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Mar 15 UPDATE: Here is a good read against weakening encryption that I came across this a.m.: “Why Weakening Encryption Could be Throwing the Baby Out with the Bathwater” dated Mar 10th http://www.infosecurity-magazine.com/opinions/weakening-encryption-throwing-baby/  


Okay, for quite some time now, we’ve been hearing about encryption on smart phones in great detail, specifically on iPhones. As well as the individual right to privacy versus the need for law enforcement to access these encrypted devices – all smart phones, not just Apples’.

Personally, this has been tearing many people apart, those who care about privacy and those who care about law enforcement.

This posting is not an “be all, end all” type of writing. However, hopefully, it is a step in the right direction. Overall, we need a strategy or a strategic view of where to go next and not continual pointless finger-pointing exercises.


Many, many people believe vehemently in their right to privacy, no matter what, even in preventing e-discovery of crucial information on an encrypted phone.

So, do these individuals truly have it right in that everything on an encrypted phone is personal and private and should not be rifled through?

Or do they have it wrong when it comes to matters of criminal activities such as:

  • Children sexting (not criminals but still illegal)
  • Illicit drug activities (pick one or many)
  • Human Trafficking
  • Bank robbers and not to forget,
  • Terrorists of any stripe (home grown or transported)

Yes, there are many, many things on a persons’ device that they do not wish anyone else, excepting for specific others, to see. The items could range from:

  • Medical information,
  • Preciously private love letters,
  • Credit card & Bank information,
  • Intimate photos (between consenting adults), and/or
  • Parents’ photos of their babies in a tub making funny soap faces.

No one wants some stranger (law enforcement or thief) scrolling through their lives on their devices.

Law Enforcement

On the other hand, law enforcement wants to be able to obtain and peruse visually and forensically the encrypted phone in question. Of course the phone or any other digital device will have been obtained through the use of legally obtained and valid search warrants. You have to remember the times when some bad apples in the FBI and other local/state law enforcement had the tendency of going rogue and going “very” far beyond their scope in their pursuit of the alleged criminal. (Links to publicized incidents of rogue FBI agents going beyond their mandates could be included but you can do an easy search yourself. Be sure to read at least three or four articles, from different sources so you can be sure of not reading content with the same perspective. You do not want to fall into any self-filter trap.)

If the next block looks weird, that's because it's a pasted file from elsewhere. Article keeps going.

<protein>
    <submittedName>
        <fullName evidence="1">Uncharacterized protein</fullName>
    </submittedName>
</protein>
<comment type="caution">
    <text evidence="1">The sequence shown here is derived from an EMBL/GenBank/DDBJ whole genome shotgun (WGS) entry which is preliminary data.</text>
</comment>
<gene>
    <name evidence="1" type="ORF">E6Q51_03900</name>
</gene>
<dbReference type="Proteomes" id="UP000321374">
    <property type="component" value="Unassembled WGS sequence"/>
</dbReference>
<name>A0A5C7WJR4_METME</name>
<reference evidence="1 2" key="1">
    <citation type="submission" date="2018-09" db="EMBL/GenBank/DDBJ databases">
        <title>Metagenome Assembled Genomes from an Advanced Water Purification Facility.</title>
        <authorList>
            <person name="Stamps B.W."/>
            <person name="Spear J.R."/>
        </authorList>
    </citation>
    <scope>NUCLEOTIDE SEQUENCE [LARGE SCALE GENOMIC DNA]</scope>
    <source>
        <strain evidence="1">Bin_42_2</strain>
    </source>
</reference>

Gaining a valid search warrant is most definitely the right way to go in gaining possession of any encrypted digital device. It is pure and simple, the most logical step to take.

And on top of that, law enforcement wants to be able to immediately unlock a legally obtained device to get the evidence they need. Especially when it is a time critical event where there may be lives hanging in the balance of unlocking that protected device.

Law enforcement does have a valid need to gain evidence to stop / prevent tragedies or catastrophic events from occurring (or re-occurring).

New Law Enforcement Encryption Model

What do we do then, if both parties only, and vociferously, want their way?? That is the $900 million dollar question – we are far beyond the scope of a $64,000 question scenario.

International Law Enforcement (Interpol)

Because of the global scope of what has been transpiring over the past few years, we need to further strengthen an international law enforcement entity (hint: Interpol) to have the power to have global reach, in any country (and working with that countries law enforcement, not impeded…) to counter and terminate international interactions amongst criminals (including corporate espionage), terrorists and bad nation-state actors (dare we say N. Korea).

We also need the next tier down, each country’s’ national law enforcement (i.e. FBI, Secret Service, ATF&E) and the next tier down law enforcement (State & Local police) to be able to get into these devices and rapidly share any discovered “incriminating” information with each other in an open (but restricted) network, such as another division of NCIC (National Crime Information Center).

Quantum Computing